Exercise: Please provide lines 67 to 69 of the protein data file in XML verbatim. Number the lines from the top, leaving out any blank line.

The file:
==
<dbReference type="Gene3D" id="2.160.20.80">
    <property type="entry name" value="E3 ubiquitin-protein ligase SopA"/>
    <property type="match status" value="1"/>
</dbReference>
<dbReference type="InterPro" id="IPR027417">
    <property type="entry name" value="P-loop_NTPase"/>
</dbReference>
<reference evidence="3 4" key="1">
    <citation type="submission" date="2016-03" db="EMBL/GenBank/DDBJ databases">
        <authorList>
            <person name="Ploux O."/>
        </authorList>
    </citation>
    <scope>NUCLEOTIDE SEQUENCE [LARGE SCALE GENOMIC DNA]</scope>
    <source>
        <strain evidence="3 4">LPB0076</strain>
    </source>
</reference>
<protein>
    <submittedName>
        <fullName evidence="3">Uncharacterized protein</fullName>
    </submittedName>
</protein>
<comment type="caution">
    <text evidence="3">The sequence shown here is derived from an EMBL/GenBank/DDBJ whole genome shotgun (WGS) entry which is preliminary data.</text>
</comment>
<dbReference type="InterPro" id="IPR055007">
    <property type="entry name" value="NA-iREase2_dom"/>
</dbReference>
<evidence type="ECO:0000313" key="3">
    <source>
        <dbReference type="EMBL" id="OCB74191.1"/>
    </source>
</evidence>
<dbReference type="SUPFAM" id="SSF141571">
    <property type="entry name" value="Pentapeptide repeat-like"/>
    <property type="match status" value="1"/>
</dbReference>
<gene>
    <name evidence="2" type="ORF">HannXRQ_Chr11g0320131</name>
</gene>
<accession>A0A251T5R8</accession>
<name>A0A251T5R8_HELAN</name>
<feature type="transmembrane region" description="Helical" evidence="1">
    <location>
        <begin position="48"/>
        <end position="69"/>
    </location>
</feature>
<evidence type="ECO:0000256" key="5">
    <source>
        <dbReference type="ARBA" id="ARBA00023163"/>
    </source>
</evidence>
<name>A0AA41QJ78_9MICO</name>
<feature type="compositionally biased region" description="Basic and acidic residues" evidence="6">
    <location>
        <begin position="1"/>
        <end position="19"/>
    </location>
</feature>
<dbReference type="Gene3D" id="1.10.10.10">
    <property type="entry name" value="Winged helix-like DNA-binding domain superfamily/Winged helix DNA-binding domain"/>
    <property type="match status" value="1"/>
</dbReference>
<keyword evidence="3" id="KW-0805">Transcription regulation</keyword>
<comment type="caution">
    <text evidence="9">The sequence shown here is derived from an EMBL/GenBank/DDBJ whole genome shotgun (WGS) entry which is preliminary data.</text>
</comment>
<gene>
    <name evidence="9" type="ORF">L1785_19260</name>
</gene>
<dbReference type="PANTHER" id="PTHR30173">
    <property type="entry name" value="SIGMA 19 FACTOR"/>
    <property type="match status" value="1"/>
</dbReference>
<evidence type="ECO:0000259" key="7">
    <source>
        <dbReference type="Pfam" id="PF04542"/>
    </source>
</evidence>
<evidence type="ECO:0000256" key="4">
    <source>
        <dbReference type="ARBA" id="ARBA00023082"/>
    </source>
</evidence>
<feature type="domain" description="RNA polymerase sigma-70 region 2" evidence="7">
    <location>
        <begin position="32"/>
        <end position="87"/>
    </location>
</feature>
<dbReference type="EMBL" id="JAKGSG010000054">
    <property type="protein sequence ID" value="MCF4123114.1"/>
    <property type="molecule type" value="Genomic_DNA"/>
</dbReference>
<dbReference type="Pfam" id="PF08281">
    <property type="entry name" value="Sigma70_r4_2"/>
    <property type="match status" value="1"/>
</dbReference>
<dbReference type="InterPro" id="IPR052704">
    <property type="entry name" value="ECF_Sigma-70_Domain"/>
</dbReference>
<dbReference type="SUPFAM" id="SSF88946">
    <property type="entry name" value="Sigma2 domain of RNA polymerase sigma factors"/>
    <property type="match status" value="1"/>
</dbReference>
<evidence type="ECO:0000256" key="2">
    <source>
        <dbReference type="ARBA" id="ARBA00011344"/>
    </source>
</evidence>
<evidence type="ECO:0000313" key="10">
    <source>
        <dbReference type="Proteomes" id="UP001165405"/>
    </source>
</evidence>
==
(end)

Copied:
<comment type="caution">
    <text evidence="9">The sequence shown here is derived from an EMBL/GenBank/DDBJ whole genome shotgun (WGS) entry which is preliminary data.</text>
</comment>